Wednesday, April 9, 2008

ACT Update

Remember the pestiferous Australian cane toad (Now the ACT) that some lawmaker wanted to eradicate by declaring (what was essentially) "Toad Whacking Day", a day on which families across the Land Down Under would set out to hunt the cane toad and then kill it by the only officially sanctioned method of placing it in one's freezer? Here's a pic of the absolutely disgusting creature, just in case you've forgotten: Australian Cane Toad Today, the Australian cane toad has more to worry about than just that Crocodile Dundee guy wielding a cricket mallet. Now, Australian scientists, having been unable to find a virus to kill the toad, are making a virus to kill the toad. How innovative. And f-ing frightening.

Australian Cane ToadThe scientists are trying to come up with a virus that will kill the cane toad and kill only the cane toad. It's trickier than it sounds. Just ask the white lipped tree frog. Well, you'd ask them if you could, but you can't because they're dead from a prototype virus that didn't kill just the cane toads (obviously). Yeah, it was back to the ol' Aussie lab after that one. (They said it was a major letdown for the scientists. I'm pretty sure it was a pretty big downer for the white lipped tree frog as well.)

See, here's the thing about these toads: They're destructive, they're invasive and they are not natural to that continent. And it's really all the fault of one guy. That's right. Reginald Mungomery. He was a 33-year-old entomologist at Queensland's Bureau of Sugar Experiment Stations (I didn't know there was a need for a station in which to experiment with sugar) back in1934. He had heard how the ACT was controlling other beetle species in places like Hawaii and Puerto Rico and ol' Reggie was dyin' to bring those suckers to Australia. He figured that the only drawback to the toads was that they had a high pitched, rapidly vibrating noise (in lieu of croaking). He deemed their noises "unobjectionable". One year later, he was off to Hawaii were he gathered up 102 frogs and brought them back to Queensland and established the first ACT breeding colony. What could possibly go wrong?

First of all, these things are huge and can weigh over 2.5 pounds. They're ugly and gross looking. Oh, and if you pick one up? Yeah, it'll take great pleasure in peeing on you. They ate the native Australian Cane Toadbugs, but not the beetles that Mungomery wanted gone. But since they didn't have anything else to get rid of the beetles with (actually, they didn't have anything at all but now they didn't have anything AND they had a bunch of toad hopping around.), they just kept on breeding them. Next thing you know, they're all out in the wild, pumping out 30,000 eggs per breeding season (prolific), gradually moving about 25 miles west every year and they will eventually take over the land. Oh, and their secret weapon? When they're injured, they secrete these milky neurotoxins called bufotoxins. Yeah, the bufotoxins kill things that ingest them. Thus, creatures eating the toads? Dead. I'm counting just a couple of more things to worry about than just the noise they might make.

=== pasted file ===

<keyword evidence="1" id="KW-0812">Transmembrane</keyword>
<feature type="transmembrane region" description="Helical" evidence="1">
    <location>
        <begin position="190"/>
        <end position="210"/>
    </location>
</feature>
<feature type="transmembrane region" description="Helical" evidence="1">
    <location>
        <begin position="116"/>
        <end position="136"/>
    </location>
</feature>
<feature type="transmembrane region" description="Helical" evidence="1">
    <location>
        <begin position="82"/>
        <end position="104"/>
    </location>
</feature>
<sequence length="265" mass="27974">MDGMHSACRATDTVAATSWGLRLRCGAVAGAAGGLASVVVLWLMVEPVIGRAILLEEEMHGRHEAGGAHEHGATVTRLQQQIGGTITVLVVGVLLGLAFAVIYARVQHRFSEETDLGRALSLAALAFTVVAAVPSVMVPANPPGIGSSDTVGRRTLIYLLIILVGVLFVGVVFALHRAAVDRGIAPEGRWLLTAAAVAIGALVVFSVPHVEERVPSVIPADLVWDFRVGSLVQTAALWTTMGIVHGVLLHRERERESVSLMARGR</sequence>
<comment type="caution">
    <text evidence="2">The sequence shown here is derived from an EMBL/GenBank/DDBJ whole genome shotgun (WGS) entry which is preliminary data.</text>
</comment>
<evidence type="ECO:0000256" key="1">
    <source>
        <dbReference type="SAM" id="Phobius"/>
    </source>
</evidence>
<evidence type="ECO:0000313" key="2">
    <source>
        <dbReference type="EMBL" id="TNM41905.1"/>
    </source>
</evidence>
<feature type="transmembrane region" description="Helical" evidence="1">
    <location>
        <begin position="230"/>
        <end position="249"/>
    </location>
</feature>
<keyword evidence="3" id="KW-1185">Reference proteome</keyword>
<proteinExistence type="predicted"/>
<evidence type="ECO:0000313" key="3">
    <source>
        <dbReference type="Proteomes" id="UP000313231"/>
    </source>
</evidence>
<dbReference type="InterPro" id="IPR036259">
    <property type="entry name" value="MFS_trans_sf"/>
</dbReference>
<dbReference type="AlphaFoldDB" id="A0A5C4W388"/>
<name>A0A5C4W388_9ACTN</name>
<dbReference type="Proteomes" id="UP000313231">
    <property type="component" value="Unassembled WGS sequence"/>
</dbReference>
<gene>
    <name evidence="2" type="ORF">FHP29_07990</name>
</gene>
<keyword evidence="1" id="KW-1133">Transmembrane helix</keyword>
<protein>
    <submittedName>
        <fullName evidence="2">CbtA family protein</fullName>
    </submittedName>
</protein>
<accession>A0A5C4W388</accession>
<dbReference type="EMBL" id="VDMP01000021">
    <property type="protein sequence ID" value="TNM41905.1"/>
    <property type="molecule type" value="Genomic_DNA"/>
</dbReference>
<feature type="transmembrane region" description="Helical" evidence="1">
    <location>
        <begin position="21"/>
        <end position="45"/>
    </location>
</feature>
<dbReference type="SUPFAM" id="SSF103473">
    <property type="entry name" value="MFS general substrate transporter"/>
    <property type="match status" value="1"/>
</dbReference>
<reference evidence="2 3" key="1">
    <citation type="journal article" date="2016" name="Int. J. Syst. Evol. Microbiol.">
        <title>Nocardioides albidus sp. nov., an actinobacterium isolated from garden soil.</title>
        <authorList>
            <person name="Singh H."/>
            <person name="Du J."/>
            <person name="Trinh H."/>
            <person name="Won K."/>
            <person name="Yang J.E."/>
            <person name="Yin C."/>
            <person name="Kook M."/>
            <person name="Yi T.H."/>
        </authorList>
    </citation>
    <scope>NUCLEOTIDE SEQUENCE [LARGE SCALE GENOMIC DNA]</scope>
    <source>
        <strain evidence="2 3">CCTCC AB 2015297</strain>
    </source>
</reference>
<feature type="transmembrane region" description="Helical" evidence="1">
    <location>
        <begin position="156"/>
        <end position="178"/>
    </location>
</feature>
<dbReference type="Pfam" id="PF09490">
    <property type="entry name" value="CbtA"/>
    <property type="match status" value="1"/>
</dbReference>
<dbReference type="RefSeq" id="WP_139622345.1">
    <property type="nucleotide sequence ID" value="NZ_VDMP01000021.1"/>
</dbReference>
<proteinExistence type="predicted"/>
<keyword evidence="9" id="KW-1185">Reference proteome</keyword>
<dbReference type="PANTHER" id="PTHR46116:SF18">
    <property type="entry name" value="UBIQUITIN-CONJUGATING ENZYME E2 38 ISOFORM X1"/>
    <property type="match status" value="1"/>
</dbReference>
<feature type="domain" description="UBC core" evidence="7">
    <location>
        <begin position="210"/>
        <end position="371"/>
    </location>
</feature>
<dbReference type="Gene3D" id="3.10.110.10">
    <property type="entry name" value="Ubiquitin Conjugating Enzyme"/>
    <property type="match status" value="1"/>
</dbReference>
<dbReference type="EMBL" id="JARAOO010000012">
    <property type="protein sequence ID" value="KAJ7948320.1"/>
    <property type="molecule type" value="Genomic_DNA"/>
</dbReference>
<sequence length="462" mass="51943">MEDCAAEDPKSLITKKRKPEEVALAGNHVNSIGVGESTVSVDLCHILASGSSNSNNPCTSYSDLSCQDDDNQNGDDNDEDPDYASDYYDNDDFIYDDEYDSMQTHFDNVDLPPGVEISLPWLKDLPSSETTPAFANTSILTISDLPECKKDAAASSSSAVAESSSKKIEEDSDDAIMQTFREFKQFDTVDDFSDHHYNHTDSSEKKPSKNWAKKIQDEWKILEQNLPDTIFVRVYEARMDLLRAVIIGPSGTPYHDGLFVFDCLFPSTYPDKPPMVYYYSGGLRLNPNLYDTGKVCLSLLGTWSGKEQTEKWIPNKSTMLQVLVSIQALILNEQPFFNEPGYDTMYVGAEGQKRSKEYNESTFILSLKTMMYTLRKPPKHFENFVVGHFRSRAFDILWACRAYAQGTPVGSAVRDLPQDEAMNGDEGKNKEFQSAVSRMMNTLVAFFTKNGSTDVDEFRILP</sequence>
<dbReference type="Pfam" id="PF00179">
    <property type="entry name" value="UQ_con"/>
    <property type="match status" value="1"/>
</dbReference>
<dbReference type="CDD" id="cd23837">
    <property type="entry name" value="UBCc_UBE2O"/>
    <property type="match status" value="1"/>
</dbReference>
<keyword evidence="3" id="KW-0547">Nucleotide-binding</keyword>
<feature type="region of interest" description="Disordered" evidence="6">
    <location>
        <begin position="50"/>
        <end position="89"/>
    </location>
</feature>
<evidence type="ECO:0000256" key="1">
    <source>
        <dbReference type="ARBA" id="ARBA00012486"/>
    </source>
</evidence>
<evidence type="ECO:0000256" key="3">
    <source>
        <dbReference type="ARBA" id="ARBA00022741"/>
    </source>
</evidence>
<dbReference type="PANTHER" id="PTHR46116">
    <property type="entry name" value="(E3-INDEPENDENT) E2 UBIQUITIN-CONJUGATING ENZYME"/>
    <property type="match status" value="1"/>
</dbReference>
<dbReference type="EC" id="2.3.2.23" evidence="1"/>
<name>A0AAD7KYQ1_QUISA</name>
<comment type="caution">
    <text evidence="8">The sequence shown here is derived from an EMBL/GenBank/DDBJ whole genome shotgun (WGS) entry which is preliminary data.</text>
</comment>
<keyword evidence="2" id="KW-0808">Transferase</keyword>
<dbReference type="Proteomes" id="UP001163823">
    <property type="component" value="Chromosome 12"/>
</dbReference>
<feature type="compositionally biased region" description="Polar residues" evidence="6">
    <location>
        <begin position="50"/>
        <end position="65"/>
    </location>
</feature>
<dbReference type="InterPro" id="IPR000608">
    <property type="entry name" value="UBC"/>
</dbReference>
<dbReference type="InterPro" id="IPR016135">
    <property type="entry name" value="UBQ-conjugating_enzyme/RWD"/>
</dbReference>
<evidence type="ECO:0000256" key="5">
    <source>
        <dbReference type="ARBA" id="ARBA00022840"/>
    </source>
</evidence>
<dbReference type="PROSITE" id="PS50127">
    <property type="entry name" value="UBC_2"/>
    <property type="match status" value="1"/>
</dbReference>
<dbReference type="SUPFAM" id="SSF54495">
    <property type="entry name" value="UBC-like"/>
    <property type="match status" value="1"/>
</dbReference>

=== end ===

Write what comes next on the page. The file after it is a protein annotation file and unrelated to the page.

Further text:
Australian Cane ToadThe ACT also tends to evolve rather quickly as well. When a male colonizes a new waterhole (I guess that's like the meeting ground for the ACTO. Australian Cane Toad Orgy.), the ACTs evolve so quickly that they have longer legs and can jump farther! So although a lot of people want to kill these guys, they're doing everything they can, evolution wise, to stay one step, er, jump ahead of them. Scary.

Here's a map that shows where the ACTs are currently and where they are projected to be.
Australian Cane Toad Map
Currently, they cover about .7 million km (that's the dark orange) and are concentrated in the East. Soon, they've got the Australian perimeter surrounded and are covering 2 million km (that's the dark orange plus all of the lighter orange on the left side and at the bottom of the map). Holy crap. It's like an Australian Cane Toad doughnut with a soft center full of humans! And if you try to leave they'll all pee on you! Grand! This does not sound like it is going to bode well for the Aussies.

The scientists figure that they should have their man-made, just-toad-killing virus ready in a couple of months. (But they thought that last time and now they're a little short on white lipped frogs.) They'll know if they got it right if it kills the toads. If it kills everything but the toads? Then it's back to the drawing board. In the meantime, the ACTs are completely unfazed by anything and are continuing to slowly take over the land. Those SOBs can't swim, can they?

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1 comment:

Anonymous said...

The toads are useful. They have reduced the numbers of snakes and carnivores which makes it safer for humans.

Since cane toads were introduced there have been no cases of humans being eaten by land based carnivores in Australia.